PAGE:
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3784 Hospital Associated Disability Among Older Adults with Plasma Cell Disorders Receiving Autologous Stem Cell Transplant

Program: Oral and Poster Abstracts
Session: 905. Outcomes Research—Lymphoid Malignancies: Poster II
Hematology Disease Topics & Pathways:
Research, Clinical Research, health outcomes research
Sunday, December 10, 2023, 6:00 PM-8:00 PM

Kyle Kidwell, MD1, Rui Zhu, PhD1*, Susan Bal, MD1*, Kelly Godby, MD1*, Gayathri Ravi, MD1, Luciano Costa, MD, PhD1, Sadeep Shrestha, PhD2*, Grant Williams, MD1*, Smita Bhatia, MD, MPH1 and Smith Giri, MD, MS1*

1University of Alabama at Birmingham, Birmingham, AL
2School of Public Health, University of Alabama at Birmingham, Birmingham, AL

Background: An increasing number of older adults with Plasma Cell Disorders (PCDs) are receiving autologous stem cell transplant (ASCT) in the US. Hospital associated disability (HAD) is a loss in independence in one or more activities of daily living associated with acute care hospitalization and is a common complication among older adults. The prevalence and prognostic significance of HAD among older adults with PCDs undergoing ASCT is unknown.

Methods: This retrospective cohort study used consecutive adults receiving ASCT at a large U.S. comprehensive medical center between 1/2013 and 5/2023. Trained nursing staff assessed Katz Activities of Daily Living (ADL) at admission and every 3 days thereafter under our Virtual Acute Care for Elders program. The primary outcome was development of HAD defined as ≥1 point decline on the Katz ADL scale from hospital admission to discharge. We also examined the association between development of HAD and various predictors including age, Karnofsky Performance Status (KPS), and Hematopoietic Cell Transplantation-Specific Comorbidity Index (HCT-CI) using modified Poisson regression models with robust variance estimators. Using similar models, we studied the impact of HAD on unplanned 30-day readmission rates.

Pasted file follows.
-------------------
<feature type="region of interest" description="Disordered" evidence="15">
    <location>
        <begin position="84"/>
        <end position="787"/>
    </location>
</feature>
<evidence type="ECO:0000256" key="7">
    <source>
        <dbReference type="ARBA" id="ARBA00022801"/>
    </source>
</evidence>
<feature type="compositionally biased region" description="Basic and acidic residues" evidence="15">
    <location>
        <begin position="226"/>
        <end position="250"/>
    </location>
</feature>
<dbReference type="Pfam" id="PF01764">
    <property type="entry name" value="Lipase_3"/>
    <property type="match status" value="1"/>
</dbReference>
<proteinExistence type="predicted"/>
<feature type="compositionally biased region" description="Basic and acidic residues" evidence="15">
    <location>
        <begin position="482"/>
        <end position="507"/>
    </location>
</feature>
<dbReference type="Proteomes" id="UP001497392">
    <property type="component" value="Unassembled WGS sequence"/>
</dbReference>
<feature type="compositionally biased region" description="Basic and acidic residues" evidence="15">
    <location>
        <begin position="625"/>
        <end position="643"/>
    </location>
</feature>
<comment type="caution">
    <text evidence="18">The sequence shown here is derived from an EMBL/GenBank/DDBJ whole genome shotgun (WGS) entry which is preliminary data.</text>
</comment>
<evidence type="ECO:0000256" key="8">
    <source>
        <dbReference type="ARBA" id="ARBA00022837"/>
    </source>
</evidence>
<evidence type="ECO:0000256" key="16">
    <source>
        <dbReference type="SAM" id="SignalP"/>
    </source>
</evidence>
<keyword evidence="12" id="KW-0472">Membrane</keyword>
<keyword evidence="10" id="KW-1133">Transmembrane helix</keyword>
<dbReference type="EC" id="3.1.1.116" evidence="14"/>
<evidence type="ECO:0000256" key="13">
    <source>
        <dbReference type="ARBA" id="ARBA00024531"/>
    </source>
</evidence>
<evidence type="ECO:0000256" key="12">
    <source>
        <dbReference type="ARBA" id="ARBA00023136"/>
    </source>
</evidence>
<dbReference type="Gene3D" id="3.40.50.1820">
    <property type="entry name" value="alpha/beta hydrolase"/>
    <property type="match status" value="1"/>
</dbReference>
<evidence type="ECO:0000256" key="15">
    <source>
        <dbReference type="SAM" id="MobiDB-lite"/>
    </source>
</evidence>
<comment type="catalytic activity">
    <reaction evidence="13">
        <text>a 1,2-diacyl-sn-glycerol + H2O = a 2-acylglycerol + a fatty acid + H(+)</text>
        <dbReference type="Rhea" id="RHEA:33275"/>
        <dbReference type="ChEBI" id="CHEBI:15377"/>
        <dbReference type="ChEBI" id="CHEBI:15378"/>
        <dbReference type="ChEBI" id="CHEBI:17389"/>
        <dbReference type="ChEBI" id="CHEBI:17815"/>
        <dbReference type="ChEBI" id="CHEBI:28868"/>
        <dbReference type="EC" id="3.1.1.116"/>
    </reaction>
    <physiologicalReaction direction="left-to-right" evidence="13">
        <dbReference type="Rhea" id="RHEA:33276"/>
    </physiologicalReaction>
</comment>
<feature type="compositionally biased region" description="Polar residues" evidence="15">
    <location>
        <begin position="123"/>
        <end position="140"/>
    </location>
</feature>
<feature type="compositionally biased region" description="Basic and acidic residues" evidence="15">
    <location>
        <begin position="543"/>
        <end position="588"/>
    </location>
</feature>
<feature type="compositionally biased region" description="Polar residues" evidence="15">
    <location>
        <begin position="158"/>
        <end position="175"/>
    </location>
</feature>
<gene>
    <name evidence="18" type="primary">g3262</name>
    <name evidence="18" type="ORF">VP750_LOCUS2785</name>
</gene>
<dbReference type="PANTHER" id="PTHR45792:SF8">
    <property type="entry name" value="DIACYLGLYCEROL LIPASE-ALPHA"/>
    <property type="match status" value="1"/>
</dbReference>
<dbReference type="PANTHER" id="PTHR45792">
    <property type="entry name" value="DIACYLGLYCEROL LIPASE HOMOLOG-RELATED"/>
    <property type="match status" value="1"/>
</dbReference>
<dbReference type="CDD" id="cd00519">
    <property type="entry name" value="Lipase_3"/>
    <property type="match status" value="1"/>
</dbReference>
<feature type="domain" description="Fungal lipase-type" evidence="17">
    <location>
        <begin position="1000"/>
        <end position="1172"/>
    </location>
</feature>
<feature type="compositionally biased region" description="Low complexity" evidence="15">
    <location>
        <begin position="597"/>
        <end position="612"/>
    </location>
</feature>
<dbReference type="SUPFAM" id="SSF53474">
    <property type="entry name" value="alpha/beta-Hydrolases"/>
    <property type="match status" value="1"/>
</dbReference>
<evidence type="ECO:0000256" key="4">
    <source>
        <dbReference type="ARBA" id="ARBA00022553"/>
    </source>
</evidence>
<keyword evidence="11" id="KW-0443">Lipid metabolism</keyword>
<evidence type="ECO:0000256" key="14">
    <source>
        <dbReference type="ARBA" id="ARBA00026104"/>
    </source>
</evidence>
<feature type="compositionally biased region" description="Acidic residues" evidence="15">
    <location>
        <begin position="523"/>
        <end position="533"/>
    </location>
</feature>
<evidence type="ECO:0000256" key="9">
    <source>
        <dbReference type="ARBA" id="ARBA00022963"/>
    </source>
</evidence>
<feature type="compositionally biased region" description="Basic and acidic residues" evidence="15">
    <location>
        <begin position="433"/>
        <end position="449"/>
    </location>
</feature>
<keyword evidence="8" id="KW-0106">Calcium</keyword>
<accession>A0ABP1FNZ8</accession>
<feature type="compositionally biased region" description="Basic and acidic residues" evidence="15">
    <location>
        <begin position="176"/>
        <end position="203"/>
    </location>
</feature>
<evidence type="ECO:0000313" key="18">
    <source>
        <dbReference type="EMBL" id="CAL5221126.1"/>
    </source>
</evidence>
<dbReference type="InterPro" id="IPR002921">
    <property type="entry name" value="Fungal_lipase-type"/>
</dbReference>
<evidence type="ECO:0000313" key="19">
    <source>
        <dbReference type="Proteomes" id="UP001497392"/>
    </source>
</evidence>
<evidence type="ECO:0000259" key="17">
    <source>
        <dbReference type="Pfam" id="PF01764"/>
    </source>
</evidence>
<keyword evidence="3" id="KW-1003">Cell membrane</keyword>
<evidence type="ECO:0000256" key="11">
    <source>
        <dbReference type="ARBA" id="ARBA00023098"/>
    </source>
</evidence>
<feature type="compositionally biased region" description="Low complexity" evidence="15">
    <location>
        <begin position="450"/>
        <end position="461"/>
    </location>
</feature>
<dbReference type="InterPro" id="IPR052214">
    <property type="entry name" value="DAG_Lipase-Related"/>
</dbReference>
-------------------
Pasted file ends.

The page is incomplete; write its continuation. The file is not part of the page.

Results: Of 870 patients undergoing ASCT during the study period, 778 had at least two Katz ADL assessments and were included. The study population was comprised of 56% Caucasian/white ethnicity and 56% male with a median age of 62y (IQR 55-68y). In the overall population, 112 (14.4%) developed HAD. The incidence of HAD was much higher among adults ≥65y compared to their younger counterparts (22% vs. 9%; p=<0.01). In multivariate analysis, age ≥65y (RR 2.22; 95% CI 1.56-3.15; p=<0.001) and baseline KPS <=70 (RR 1.83; 95% CI 1.15-2.92; p=0.011) was associated with increased risk of developing HAD; HCT-CI scores did not have a significant association with HAD. Those with HAD had a two-fold higher risk of 30-day readmission as compared to those without HAD (RR 2.18; 95% CI 1.20-3.66; p=0.003).

Conclusions: Nearly 1 in 4 adults ≥65y developed HAD while undergoing ASCT, which was associated with a two-fold increased risk of 30-day readmission. Interventions to prevent HAD and its downstream consequences are critically needed.

Disclosures: Bal: Adaptive Biosciences: Consultancy; Amyloid Foundation: Research Funding. Costa: Janssen: Consultancy, Honoraria, Research Funding; Genentech: Research Funding; AbbVie: Honoraria, Research Funding; Amgen: Consultancy, Honoraria, Research Funding; Pfizer: Consultancy, Honoraria; Adaptive biotechnologies: Consultancy, Honoraria; BMS: Consultancy, Honoraria, Research Funding.

*signifies non-member of ASH